Apple may be waiting for Ultra HD panels to reach mass production.
If Apple plans to reinvent the way we watch TV in the living room, then it needs to start with a screen resolution that's better than 1080p, eliminate the remote, and the overall solution needs to be somewhat affordable. That is supposedly the route Apple is taking with iTV, offering not only motion-sensing control functions and Siri-based voice commands, but support for a 3840 x 2160 resolution, or Ultra HD.
In addition to negotiating with content owners, the holdup of Apple's supposed iTV rollout may be partially based upon where the panels will originate. Sources state that Apple and Foxconn have been in negotiations for quite some time in regards to the TV's mass production schedule, but Apple is supposedly shopping around for an Ultra HD panel supplier.
As it stands now, most of these Ultra HD panel suppliers are based in Taiwan. They're expected to be at nearly full capacity later this year in order to meet demand from China-based TV vendors. Apple already has panel makers capable of producing Ultra HD screens in its supply chain, but they're dedicated to high-res panel production for Apple's next generation of the iPhone, iPad and iPad mini.
One of the Ultra HD panel suppliers Apple is relying on is LG Display, which will be able to mass produce Ultra HD TV panels by the second half of the year. If LG is successful and can meet Apple's supply demand by the end of 2013, consumers may finally see iTV in time for the holiday shopping season. If not, the launch may be pushed back to 1Q14.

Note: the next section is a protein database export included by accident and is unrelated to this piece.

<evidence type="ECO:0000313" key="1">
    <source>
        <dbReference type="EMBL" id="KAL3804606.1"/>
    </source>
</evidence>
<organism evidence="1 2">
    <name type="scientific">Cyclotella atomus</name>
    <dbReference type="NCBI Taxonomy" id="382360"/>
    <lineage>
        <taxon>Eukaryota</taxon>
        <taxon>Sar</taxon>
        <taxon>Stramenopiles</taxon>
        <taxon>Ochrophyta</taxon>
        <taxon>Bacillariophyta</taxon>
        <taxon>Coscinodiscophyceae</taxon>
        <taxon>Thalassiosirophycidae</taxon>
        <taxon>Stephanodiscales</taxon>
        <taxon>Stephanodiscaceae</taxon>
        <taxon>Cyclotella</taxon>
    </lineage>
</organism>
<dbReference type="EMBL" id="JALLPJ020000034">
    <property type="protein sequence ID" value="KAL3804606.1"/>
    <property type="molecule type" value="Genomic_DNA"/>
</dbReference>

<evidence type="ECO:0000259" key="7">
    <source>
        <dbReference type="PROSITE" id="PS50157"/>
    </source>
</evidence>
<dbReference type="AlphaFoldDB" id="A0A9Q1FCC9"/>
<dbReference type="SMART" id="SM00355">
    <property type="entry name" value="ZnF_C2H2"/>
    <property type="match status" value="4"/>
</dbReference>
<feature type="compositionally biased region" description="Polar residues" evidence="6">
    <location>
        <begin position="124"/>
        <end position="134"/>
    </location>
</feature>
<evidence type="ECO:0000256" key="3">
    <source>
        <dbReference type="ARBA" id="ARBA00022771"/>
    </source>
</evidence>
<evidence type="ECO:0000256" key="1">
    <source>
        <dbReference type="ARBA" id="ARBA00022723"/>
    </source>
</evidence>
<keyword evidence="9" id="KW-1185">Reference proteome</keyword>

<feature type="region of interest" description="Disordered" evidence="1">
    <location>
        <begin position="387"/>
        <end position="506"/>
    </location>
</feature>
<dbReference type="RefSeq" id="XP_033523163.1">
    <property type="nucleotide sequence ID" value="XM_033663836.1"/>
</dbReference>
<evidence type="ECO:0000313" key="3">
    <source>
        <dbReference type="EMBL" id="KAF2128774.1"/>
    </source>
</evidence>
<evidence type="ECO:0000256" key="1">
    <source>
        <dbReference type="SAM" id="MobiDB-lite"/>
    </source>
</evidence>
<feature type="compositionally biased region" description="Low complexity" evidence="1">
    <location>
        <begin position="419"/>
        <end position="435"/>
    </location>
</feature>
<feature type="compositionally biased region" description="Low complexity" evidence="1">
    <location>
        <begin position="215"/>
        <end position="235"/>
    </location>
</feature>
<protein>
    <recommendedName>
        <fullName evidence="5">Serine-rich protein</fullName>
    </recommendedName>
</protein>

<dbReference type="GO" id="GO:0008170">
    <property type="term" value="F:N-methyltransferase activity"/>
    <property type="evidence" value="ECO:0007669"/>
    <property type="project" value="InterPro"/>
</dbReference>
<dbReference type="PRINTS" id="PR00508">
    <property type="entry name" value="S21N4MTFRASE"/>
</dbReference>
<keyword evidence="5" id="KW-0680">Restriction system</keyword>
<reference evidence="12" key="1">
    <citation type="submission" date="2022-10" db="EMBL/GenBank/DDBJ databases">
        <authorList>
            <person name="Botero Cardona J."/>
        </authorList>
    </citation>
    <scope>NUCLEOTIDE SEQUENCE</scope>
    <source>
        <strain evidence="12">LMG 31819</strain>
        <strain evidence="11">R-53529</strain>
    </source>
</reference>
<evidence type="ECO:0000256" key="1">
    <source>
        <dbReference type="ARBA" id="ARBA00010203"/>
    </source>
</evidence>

Of course, the iTV launch will also depend on whether Apple can finally land deals with content suppliers. Apple has traveled a rough road of negotiations for quite a while, as networks and Hollywood have feared that Apple will take over the living room much like it did with the smartphone and tablet sectors. Sources have claimed that Apple's requirements have been a little "pushy" too, thus turning off potential partnerships.
But Apple is feeling the bite of irrelevance. Google's Android has consumed the smartphone sector, appearing on form factors that dwarf the physical size of Apple's "premium" iPhone. Android has also finally taken over the tablet market thanks to smaller form factors like the Nexus 7 and Kindle Fire HD. Apple has yet to produce something entirely new since the original iPad launch, and the iTV, in addition to the rumored iWatch, seems to be Apple's lifeline.
The iTV is projected to arrive in different sizes and sport the company's iOS platform. Apple is planning to allow customers to start content on one device and resume on another. The company is also seeking to make content discovery extremely easy, using gesture movements and voice control through Siri.
But has Apple already lost the battle? Intel is gearing up to launch its own streaming TV service later this year, and Microsoft will likely open the doors to its own service later this year with the launch of its Xbox Infinity console. Google is already pumping a streaming TV service through Google Fiber.